Editor: Patrick F. O’Connell General Editors: Jonathan Montaldo & Virginia Gray Henry. Proofreader: Anna Ogden
Table of Contents
PART I – SOURCES
THE THOMAS MERTON/PAUL SIH CORRESPONDENCE
MERTON’S READING NOTES ON CONFUCIANISM AND RELATED MATERIAL CONFUCIANISM IN MERTON’S NOVITIATE CONFERENCES
THE CONFUCIAN ANALECTS IN CONFERENCES ON THE VOWS
NOVITIATE CONFERENCES ON CONFUCIANISM AND CHINESE CULTURE
Part II – STUDIES
THOMAS MERTON AND CONFUCIAN RITES: “THE FIG LEAF FOR THE PARADISE CONDITION” John Wu Jr.
“WISDOM CRIES THE DAWN DEACON”: THOMAS MERTON AND “THE OX MOUNTAIN PARABLE” Paul M. Pearson
THOMAS MERTON, MATTEO RICCI AND CONFUCIANISM Wm. Theodore de Bary
“A WAY OF LIFE IMPREGNATED WITH TRUTH”: DID THOMAS MERTON UNDERVALUE CONFUCIANISM? Patrick F. O’Connell
MO TZU AND THOMAS MERTON Robert E. Daggy
“The classic Ju philosophy of Confucius and his followers can be called a traditional personalism built on the basic social relationships and obligations that are essential to a humane life and that, when carried out as they should be, develop the human potentialities of each person in his relation to others. In fulfilling the commands of nature as manifested by tradition, which are essentially commands of love, man develops his own inner potential for love, understanding, reverence, and wisdom.” — Thomas Merton, The Way of Chuang Tzu
“If a man be really bent on human-heartedness, there is no wickedness in him . . . . A human-hearted ruler wants security for himself, and so he makes others secure. He wishes to get a wider sphere of influence, and so he extends other people’s spheres of influence. The ability to draw parallels from matters very near to oneself may be called the art of human-heartedness. . . . The man bent on public service, if he be human-hearted, will under no circumstances seek to live at the expense of his human-heartedness. There are occasions when he will lay down his life to preserve his human-heartedness.” — Confucius, Analects
“It is only the man who is entirely real in this world who has the capacity to give full development to his human nature. If he has that capacity, it follows that he has the capacity to give full development to other men’s human nature. If he has that capacity, it follows that he has the capacity to give full development to the natures of all species of things. Thus it is possible for him to be assisting the transforming and nourishing work of Heaven-and-Earth. That being so, it is possible for him to be part of a trinity of Heaven, Earth and himself. . . . It is only the man who is completely real in the world, who can weave the fabric of the great basic strands in human society, who can establish the great foundations of this world, and who can understand the transforming and nourishing work of Heaven-and-Earth.” — Confucius, Doctrine of the Mean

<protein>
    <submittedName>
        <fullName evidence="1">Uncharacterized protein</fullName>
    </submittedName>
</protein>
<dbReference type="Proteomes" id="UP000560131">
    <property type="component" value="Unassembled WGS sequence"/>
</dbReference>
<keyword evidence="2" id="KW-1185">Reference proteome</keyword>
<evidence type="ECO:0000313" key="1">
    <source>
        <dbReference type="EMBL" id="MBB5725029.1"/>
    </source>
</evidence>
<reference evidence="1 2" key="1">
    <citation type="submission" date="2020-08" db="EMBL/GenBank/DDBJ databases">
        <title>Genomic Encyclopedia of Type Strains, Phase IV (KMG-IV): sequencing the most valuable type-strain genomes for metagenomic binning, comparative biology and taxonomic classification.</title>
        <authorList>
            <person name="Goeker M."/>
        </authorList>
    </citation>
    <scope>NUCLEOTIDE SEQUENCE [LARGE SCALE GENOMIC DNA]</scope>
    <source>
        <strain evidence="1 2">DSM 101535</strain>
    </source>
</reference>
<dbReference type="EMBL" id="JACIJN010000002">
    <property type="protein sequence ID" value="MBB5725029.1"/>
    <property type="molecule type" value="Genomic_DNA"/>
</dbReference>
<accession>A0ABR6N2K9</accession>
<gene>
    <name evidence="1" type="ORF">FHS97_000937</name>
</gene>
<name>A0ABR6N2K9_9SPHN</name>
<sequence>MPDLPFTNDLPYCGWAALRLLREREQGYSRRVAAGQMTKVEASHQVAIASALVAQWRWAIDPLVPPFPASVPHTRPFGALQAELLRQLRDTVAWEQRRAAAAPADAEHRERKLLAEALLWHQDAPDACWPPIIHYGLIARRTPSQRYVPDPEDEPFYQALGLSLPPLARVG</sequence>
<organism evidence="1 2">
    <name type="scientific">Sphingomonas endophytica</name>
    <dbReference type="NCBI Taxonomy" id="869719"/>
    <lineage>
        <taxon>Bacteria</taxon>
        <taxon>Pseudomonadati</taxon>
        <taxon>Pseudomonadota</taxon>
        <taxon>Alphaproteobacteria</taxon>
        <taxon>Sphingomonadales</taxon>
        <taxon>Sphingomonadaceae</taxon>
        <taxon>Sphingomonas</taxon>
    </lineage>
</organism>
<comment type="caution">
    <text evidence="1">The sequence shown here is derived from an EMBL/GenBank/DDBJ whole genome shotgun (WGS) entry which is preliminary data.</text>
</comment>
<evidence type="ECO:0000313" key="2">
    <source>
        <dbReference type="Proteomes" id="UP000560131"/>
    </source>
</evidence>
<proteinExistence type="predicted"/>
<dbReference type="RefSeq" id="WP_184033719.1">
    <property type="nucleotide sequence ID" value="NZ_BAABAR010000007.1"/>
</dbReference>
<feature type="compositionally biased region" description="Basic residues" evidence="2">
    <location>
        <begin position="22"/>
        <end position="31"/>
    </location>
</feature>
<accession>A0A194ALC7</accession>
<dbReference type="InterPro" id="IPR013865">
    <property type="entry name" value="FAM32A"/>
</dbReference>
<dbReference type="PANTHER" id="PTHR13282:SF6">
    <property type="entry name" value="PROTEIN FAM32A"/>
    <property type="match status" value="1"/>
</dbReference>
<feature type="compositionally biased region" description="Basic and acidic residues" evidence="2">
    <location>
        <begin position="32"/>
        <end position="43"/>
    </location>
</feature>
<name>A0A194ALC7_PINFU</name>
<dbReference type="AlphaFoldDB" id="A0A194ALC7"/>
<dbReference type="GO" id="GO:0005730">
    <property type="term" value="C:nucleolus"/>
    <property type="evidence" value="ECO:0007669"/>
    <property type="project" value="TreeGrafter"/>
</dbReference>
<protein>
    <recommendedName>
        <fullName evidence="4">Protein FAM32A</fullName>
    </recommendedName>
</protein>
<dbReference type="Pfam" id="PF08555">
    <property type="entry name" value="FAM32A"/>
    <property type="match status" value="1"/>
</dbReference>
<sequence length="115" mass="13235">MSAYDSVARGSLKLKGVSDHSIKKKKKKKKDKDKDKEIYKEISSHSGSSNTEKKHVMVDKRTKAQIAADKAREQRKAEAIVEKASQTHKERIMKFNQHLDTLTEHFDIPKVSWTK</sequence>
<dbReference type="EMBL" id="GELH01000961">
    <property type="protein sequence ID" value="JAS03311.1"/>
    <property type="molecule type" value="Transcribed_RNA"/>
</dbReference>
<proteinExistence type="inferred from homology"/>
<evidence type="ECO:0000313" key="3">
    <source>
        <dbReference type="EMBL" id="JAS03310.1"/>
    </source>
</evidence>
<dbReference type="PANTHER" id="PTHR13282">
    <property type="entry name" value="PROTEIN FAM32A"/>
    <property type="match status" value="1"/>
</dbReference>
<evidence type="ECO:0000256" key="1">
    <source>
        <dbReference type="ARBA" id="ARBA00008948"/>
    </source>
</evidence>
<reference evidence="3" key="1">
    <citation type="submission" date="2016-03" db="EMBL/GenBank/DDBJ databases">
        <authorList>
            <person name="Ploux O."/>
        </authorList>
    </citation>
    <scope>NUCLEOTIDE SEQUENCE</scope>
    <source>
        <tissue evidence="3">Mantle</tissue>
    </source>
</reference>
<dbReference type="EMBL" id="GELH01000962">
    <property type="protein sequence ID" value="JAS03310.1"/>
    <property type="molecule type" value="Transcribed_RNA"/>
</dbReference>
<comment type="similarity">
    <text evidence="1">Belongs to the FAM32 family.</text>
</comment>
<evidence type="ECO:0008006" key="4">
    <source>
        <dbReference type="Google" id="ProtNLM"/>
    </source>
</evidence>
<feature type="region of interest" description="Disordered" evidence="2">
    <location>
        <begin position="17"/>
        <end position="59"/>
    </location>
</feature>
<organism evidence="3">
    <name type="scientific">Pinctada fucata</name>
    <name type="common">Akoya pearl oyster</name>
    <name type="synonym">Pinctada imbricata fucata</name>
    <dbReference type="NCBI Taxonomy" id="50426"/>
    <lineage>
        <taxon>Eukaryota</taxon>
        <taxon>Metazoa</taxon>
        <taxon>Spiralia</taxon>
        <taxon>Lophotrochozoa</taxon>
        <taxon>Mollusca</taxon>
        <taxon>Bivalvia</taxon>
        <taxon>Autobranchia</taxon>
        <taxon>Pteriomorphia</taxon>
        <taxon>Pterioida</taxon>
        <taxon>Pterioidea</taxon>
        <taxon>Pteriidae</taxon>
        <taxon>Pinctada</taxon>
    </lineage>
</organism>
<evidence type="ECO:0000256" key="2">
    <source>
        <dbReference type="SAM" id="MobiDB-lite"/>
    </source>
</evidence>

Patrick F. O’Connell received doctoral degrees in English literature from Yale University, and in theology from Fordham University (New York). A founding member and past president of the International Thomas Merton Society, O’Connell has spoken to audiences throughout North America, Great Britain and Ireland on Merton and his work. In addition to over fifty published articles on the topic, he has served as an editor of numerous Merton volumes, including his monastic conferences.
“It has been my good fortune to participate in a prestigious circle of Merton scholars of whom Dr. Patrick O’Connell is, in my estimation, the most eminent. No one has his range and depth of knowledge of the extensive and rich Merton corpus, and no one has made it more accessible, particularly in the compendious work, The Thomas Merton Encyclopedia, which bears the mark of his singular scholarship. As an interpreter of Merton’s poetic and literary legacy, in particular, Dr. O’Connell’s contributions are peerless: his publications allow Merton’s timeless voice to continue resounding into a new century. We are especially grateful for his wise and faithful leadership and presence as one of the founding members and past president of the International Thomas Merton Society which owes much of its success to his ongoing commitment” – Kathleen Deignan, CND, Past President, International Thomas Merton Society.
Jonathan Montaldo co-general editor of the Fons Vitae Thomas Merton Series was the Director of Bethany Spring, the Merton Institute for Contemplative Living’s Retreat Center in New Haven, Kentucky. He has edited numerous volumes of Thomas Merton’s writing including The Intimate Merton, Dialogues with Silence, A Year With Thomas Merton, Choosing to Love the World: Thomas Merton on Contemplation, and Bridges to Contemplative Living with Thomas Merton (nine volumes).
With Virginia Gray Henry, the publisher, he is coeditor of the commemorative volume We are Already One and co-general editor of the Fons Vitae Thomas Merton Series that examines Merton’s interests in Sufism, Hesychasm, Judaism, Buddhism, Taoism, the Protestant Tradition, the Indigenous World, Confucianism and Hinduism.
Excerpts from the text (from Merton’s Novitiate Conferences)
As always with much appreciation and thanks to Anne Ogden, proofreader extraordinaire.
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Now let’s switch a little bit to China, and to get the picture in China, you don’t have tragedy because to have tragedy you’ve got to have this sense of conflict, and in China they didn’t have this sense of conflict. But in China you do get preoccupation with the question of what is the superior man. This is the idea that Confucius comes along with. The philosophy of Confucius aims at developing the person in such a way that he is a superior person. But what do you mean, superior? It’s not that he is a superman or any of this kind of nonsense; and it is not at all that he stands out over other people by kind of winning. The superior person: don’t read by that, the winner. Confucius does not have a philosophy of how to be a winner. It’s not that. On the contrary, the superior man in Confucius is the self-sacrificing man, the man who is formed in such a way that he knows how to give himself for others, in such a way that in giving himself, he realizes himself. This is what Confucius discovered, and this is a great discovery – that in giving oneself, one realizes oneself. (p.171)